Review: ‘Fake’ by Beck Nicholas

Seventeen-year-old Kath McKenny has a date to the end-of-term party with her since-forever crush. He publicly messaged her to confirm, but there’s been a recent status update: he’s taking the new girl — giggly, pretty, well-developed Lana Elliot — instead.

After being thoroughly humiliated in front of half the school, best friend Chay talks Kath into revenge: a scheme to create the perfect — and very fake — online guy for Lana. Once she falls for him, they’ll show her what it’s like to get brutally dumped.

Everything is going to plan until Kath starts spending more-than-just-friends time with the other new kid in town — Lana’s dreamy older brother, Sebastian. Kath finds herself getting in deep — in love and drowning in guilt, she tries to put an end to her prank, but it’s taken on an unstoppable momentum of its own, with very real consequences.

As her plotting begins to unravel, so do the people Kath thought she knew: Her mother has a secret online life. Her father has a whole new family. Her best friend is barely recognisable. Her boyfriend has a disturbing hidden past.

And her enemy is more familiar than she knew.

I’ve only previous read one book by Beck Nicholas, The Last Days of Us, which came out at the start of last year. Fake pre-dates it by a few years, and was apparently Nicholas’s debut, but the writing is as clean and compelling. It isn’t so heart-wrenching as Last Days, but is still an interesting exploration of teen and family relationships.

I was really able to relate to our main character, Kath; she’s indecisive and comes across as a little shy, but it’s more because she wants to coast under the radar at her school and in the town that her mother and she fled to almost a decade earlier. The reasons why don’t become clear till late in the book, so I won’t reveal spoilers, but it’s clear her father did something to betray the family that landed them in the news. As a result, Kath does not want to be the centre of attention. She’d rather write stories in her head and maybe go to the end-of-year party with her long-time crush.

Her best friend, Chay, is very different. She also comes from a troubled family life (we never see her father, but he’s strict in a way that seems heavy handed and possibly abusive) but her solution is to be loud and proud, dressing and acting in ways that are designed to get attention. Chay is sometimes a hard character to like, because she does pressure Kath into doing things that are against Kath’s nature for her own reasons, but she never actually wants to hurt Kath and stands by her with things get rough.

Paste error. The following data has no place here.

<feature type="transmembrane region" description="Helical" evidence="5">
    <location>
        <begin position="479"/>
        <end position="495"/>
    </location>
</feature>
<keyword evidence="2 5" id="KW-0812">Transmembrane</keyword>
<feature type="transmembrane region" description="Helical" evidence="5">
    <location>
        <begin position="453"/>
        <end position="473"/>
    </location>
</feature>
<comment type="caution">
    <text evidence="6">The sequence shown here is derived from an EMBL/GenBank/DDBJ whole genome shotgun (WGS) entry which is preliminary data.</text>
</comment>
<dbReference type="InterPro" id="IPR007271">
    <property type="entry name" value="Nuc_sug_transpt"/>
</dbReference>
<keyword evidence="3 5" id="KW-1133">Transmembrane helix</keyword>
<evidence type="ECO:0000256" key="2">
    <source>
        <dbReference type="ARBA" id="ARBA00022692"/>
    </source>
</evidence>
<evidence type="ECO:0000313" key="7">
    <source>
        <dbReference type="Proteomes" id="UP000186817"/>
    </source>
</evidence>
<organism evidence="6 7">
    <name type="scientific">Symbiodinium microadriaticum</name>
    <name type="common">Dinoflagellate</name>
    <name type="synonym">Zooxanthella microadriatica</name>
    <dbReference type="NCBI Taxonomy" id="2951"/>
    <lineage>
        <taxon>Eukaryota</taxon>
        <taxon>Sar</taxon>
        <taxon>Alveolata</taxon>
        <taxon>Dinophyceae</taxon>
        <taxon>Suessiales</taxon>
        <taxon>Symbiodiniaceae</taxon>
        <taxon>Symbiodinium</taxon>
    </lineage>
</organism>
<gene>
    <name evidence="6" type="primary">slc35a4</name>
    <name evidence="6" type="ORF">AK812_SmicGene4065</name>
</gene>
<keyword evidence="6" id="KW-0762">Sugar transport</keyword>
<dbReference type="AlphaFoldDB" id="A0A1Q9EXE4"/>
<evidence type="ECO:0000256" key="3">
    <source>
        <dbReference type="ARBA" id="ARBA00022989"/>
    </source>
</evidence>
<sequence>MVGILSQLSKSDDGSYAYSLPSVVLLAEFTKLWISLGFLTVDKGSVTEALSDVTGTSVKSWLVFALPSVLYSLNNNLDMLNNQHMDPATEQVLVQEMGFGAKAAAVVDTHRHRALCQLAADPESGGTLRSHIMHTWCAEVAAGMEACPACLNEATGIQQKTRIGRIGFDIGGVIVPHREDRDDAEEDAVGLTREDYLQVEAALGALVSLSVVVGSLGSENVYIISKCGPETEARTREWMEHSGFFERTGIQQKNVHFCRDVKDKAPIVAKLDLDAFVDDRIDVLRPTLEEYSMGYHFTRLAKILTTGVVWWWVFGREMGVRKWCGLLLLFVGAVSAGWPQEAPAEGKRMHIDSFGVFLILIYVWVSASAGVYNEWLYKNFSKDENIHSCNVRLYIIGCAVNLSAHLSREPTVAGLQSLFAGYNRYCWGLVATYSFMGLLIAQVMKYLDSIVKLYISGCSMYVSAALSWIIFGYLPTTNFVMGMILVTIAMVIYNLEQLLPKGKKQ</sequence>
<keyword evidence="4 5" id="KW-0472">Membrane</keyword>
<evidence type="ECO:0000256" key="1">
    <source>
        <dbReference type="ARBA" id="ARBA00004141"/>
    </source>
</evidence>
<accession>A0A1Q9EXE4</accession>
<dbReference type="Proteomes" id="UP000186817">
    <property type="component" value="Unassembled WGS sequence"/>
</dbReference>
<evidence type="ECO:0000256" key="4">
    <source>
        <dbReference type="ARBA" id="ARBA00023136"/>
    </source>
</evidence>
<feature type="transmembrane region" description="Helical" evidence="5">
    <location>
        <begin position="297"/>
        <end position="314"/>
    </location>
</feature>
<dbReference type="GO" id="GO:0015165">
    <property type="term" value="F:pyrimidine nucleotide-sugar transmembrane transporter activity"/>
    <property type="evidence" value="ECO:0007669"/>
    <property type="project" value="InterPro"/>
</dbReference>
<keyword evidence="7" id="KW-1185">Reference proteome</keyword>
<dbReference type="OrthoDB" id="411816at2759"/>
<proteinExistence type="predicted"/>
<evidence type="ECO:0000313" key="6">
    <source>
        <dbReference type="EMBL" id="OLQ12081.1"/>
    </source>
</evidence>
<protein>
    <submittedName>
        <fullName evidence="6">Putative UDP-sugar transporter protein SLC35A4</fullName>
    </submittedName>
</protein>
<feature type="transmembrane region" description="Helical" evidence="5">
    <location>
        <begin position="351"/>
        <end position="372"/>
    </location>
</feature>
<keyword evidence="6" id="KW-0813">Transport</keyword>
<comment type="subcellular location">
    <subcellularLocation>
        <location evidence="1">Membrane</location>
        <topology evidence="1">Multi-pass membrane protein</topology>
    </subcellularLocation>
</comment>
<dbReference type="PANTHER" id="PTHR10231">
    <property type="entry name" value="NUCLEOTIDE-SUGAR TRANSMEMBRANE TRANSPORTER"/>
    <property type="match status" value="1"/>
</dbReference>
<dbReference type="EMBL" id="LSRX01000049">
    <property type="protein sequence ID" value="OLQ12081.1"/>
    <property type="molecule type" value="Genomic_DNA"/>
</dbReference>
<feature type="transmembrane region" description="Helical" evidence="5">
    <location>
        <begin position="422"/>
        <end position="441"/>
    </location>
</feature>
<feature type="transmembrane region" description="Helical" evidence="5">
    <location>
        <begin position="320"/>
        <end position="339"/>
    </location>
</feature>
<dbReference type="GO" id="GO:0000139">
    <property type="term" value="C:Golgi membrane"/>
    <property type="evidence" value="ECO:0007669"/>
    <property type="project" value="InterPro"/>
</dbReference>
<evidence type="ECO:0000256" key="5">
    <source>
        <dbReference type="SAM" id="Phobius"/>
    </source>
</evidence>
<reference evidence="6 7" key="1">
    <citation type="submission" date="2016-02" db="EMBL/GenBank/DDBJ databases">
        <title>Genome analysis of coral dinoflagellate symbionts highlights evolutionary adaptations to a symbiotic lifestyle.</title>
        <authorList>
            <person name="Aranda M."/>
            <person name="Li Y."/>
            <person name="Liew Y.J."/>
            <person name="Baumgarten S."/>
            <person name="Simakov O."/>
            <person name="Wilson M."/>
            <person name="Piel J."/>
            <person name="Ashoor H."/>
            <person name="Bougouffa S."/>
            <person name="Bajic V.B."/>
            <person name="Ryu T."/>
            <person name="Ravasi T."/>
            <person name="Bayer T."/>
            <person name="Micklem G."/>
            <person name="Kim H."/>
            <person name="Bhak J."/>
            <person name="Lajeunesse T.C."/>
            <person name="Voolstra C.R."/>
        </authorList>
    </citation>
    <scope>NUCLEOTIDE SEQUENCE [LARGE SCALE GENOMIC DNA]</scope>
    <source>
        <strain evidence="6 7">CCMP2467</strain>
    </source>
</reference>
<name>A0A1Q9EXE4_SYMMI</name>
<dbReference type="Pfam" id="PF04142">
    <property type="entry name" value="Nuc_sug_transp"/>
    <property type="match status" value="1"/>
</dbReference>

Sebastian is sweet and mysterious. I found that the nature of the mystery was very well telegraphed, but others might not have the same experience with the story, so I’ll leave it at that! His sister, Lana, is the “mean girl” of the story and pretty easy to hate … but as the story progresses, we get a good look at her and can see why she is behaving the way she is. Personality-wise, she’s very much a combination of Chay and Kath, so it’s fascinating to see how it all goes wrong between them. I found myself feeling a tiny bit sorry for her (and I don’t blame her in the slightest for her eternal loathing of Kath by the end of the book — let’s be real, the friends had it coming).

The other star of this story is Kath’s mother. Maybe it’s because I’m an older reader, but I really emphathised with her struggle with a teen girl who is at times volatile and sarcastic, and her desire to find something new for herself. Love the present parent in young adult fiction.

I am definitely going to track down more of Nicholas’s books; she has a knack with telling in a compelling way a story that has complicated characters. If you like to read young adult — whether you’re a teen or not! — then definitely check out this book.

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